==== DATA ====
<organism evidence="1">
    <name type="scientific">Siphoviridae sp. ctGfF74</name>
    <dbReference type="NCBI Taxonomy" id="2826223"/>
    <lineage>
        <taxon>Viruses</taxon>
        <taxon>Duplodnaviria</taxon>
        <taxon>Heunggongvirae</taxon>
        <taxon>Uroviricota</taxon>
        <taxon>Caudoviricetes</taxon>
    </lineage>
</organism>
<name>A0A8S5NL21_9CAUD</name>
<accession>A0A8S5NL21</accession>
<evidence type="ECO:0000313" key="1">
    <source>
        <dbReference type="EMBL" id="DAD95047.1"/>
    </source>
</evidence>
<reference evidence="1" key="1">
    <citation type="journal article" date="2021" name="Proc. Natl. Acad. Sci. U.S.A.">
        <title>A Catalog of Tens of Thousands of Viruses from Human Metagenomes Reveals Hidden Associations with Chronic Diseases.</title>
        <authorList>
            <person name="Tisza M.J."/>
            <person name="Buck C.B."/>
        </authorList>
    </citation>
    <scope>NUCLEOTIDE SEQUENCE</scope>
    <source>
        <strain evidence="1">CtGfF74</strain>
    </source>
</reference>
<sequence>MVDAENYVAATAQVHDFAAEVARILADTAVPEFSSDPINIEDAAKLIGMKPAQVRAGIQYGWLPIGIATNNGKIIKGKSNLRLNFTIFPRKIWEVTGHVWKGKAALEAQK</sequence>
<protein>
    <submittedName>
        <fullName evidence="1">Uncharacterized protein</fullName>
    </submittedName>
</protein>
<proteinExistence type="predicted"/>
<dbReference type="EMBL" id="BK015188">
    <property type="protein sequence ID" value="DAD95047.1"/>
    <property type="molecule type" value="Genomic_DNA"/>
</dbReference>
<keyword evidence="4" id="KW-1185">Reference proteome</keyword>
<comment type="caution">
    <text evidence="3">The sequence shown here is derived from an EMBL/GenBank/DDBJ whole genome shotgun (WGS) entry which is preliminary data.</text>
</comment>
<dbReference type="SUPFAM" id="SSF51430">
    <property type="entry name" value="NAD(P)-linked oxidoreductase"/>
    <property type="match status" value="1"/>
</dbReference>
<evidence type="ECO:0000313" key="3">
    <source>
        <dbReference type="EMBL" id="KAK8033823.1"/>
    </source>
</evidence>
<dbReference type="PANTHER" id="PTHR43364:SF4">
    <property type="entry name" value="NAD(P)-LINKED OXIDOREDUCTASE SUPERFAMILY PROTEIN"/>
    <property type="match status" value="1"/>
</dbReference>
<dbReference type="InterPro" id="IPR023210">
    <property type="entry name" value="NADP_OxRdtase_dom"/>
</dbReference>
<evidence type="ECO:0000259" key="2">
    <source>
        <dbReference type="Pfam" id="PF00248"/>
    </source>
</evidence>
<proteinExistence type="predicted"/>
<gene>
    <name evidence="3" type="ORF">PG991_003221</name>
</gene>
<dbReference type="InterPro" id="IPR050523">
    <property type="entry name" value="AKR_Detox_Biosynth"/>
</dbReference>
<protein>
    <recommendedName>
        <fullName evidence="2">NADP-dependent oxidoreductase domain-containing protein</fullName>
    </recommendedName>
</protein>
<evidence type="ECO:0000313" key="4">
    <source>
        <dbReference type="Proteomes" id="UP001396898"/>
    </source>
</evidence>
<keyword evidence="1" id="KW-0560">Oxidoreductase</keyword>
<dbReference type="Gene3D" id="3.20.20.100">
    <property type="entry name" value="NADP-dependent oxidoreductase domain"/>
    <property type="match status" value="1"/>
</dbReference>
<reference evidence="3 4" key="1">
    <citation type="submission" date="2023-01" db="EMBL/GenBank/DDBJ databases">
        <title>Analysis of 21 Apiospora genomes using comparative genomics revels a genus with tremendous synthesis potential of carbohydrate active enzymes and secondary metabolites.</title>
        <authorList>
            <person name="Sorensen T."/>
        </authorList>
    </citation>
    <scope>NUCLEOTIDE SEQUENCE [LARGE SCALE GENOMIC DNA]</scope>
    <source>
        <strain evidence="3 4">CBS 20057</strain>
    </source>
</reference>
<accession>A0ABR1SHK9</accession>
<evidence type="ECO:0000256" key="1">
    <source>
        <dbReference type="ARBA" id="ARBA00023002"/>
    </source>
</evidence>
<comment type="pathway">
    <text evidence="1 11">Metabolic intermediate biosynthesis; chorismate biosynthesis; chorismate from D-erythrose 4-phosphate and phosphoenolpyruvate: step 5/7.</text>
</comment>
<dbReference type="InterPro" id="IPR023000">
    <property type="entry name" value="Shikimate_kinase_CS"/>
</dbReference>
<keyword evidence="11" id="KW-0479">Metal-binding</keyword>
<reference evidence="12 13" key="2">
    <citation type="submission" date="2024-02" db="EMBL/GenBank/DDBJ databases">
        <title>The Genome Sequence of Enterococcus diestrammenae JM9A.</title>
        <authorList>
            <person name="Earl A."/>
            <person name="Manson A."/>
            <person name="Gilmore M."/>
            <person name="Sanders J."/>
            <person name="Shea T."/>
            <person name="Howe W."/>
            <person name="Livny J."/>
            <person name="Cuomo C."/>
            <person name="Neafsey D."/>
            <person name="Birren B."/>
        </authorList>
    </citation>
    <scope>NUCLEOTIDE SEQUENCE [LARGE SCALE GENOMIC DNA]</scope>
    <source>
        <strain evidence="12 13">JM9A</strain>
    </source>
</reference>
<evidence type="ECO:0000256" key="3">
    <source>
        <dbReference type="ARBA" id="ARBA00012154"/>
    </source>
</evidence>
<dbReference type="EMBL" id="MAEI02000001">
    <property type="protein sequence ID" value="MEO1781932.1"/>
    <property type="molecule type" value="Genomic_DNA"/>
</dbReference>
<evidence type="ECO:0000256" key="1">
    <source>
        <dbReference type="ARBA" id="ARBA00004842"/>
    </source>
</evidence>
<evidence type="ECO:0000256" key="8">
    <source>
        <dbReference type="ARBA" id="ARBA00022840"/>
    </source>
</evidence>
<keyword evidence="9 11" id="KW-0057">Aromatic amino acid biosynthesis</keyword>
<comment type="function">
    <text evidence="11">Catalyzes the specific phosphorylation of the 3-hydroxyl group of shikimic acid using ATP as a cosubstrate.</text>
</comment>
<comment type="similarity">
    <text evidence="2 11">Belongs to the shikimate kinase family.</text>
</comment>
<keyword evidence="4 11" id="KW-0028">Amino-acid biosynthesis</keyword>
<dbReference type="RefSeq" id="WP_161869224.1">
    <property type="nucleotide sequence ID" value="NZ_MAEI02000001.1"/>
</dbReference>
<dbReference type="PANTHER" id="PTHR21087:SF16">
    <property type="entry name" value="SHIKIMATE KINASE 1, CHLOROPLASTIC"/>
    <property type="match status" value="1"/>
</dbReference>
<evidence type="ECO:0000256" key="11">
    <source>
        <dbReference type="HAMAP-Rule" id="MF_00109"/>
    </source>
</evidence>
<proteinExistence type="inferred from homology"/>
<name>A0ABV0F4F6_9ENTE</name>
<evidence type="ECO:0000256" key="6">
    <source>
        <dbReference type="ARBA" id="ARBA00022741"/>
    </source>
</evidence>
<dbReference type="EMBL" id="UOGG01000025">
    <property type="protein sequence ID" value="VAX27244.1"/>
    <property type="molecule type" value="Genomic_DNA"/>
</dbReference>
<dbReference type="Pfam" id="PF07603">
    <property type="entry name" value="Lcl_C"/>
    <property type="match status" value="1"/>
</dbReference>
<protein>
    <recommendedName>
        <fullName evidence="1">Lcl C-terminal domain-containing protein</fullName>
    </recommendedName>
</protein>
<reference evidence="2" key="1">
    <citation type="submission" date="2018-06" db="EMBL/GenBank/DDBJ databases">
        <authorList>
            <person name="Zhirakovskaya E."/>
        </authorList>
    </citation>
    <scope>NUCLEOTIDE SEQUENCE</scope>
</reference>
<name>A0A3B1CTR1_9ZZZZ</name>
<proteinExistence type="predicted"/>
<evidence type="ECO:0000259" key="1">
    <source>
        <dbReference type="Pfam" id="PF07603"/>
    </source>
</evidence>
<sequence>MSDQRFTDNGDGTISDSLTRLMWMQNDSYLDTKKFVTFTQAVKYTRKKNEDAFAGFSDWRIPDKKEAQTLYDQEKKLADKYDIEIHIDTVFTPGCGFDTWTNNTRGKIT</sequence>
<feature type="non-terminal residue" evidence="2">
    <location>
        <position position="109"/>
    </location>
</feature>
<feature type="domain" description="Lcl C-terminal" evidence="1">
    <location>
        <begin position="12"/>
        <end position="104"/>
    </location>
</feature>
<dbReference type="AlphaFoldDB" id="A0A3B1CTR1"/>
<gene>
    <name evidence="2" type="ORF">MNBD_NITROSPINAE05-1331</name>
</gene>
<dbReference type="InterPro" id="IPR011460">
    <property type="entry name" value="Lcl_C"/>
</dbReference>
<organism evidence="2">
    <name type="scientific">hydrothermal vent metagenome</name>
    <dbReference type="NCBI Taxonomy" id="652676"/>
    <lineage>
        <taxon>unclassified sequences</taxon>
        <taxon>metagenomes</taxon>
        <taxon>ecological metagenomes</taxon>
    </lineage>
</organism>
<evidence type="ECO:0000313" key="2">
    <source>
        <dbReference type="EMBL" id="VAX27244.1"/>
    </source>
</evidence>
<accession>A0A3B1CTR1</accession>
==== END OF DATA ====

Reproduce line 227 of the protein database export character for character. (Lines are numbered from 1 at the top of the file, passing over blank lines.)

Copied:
    <property type="entry name" value="Lcl_C"/>